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Many Factors Prevent Women With Breast Cancer Symptoms From Seeking Medical Help Quickly

Many Factors Prevent Women With Breast Cancer Symptoms From Seeking Medical Help Quickly

Even though they may be jeopardizing their future health, nearly one quarter of women who find lumps or other possible breast cancer symptoms don't seek medical attention for 3 months or longer.

Many people think anxiety is the main reason for such delays, but a University of Wisconsin-Madison School of Nursing researcher has found evidence that other factors may play an important role.

"Contrary to popular opinion, we have found that anxiety by itself does not explain women's promptness or procrastination in seeking care for breast cancer

symptoms," said Assistant Professor of Nursing Diane Lauver, PhD, RN, who is also a nurse practitioner at the University of Wisconsin University Health Service's women's health clinic. "We have found that psychosocial factors such as care-seeking habits and a general sense of optimism, as well as other factors, such as having a friend with a breast symptom, combine to influence how women will act." Practical factors consisted of issues such as carrying health insurance and having a standing relationship with a doctor or nurse.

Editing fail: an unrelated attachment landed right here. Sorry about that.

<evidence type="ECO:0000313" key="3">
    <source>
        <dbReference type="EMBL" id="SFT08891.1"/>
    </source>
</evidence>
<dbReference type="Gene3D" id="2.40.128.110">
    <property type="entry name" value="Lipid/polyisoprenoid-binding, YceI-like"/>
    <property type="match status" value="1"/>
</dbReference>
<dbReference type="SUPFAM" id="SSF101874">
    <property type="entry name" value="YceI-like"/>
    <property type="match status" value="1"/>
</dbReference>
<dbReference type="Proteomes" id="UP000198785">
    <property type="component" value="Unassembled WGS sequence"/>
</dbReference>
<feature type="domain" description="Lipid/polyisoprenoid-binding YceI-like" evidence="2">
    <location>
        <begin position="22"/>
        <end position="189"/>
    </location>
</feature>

In the study of 135 Caucasian and African-American women, Lauver and her associates used questionnaires and interviews to learn what factors determined when women visited a metropolitan county hospital for breast cancer symptoms. Guided by a theory that explains general human behavior, the researchers measured psychosocial as well as practical factors that could influence the women's care-seeking behavior.

The UW researchers found that 39% of the study participants contacted the health-care system less than 7 days after finding a symptom, but almost 25% waited at least 3 months. Fifteen percent waited 6 months; 4% waited 1 year.

Data show that women who sought care the soonest were the most optimistic about life in general, had a friend with a symptom, or usually sought care promptly when symptoms occurred. Neither family history of breast cancer nor socioeconomic status influenced how soon women sought care.

Furthermore, as she observed in an earlier study, Lauver found that women's level of anxiety was not associated with longer delays in seeking medical care. "In fact, among the women who did not have an established health care practitioner, higher anxiety was associated with less delay," she said.

Findings from Lauver's latest study, reported in a recent issue of Research in Nursing and Health, also showed that race did not figure significantly in determining how soon a woman sought care.

"Overall, Caucasian women are stricken more frequently with breast cancer than African-American women, but African-American women often have a more advanced stage of the disease when they are diagnosed, and a higher death rate," said Lauver. "We thought differences in beliefs and resources might explain these discrepancies, but in this study they did not."

Lauver said that race may not have been a factor in this study because most of the study participants had similar income and education levels, and comparable sources for seeking care.

By better understanding women's feelings, beliefs, and other barriers associated with getting breast cancer screening before symptoms develop, Lauver hopes to identify ways to encourage women to have mammograms as early as possible. She will be examining these issues over the next 4 years with an $880,000 grant from the National Cancer Institute.

 
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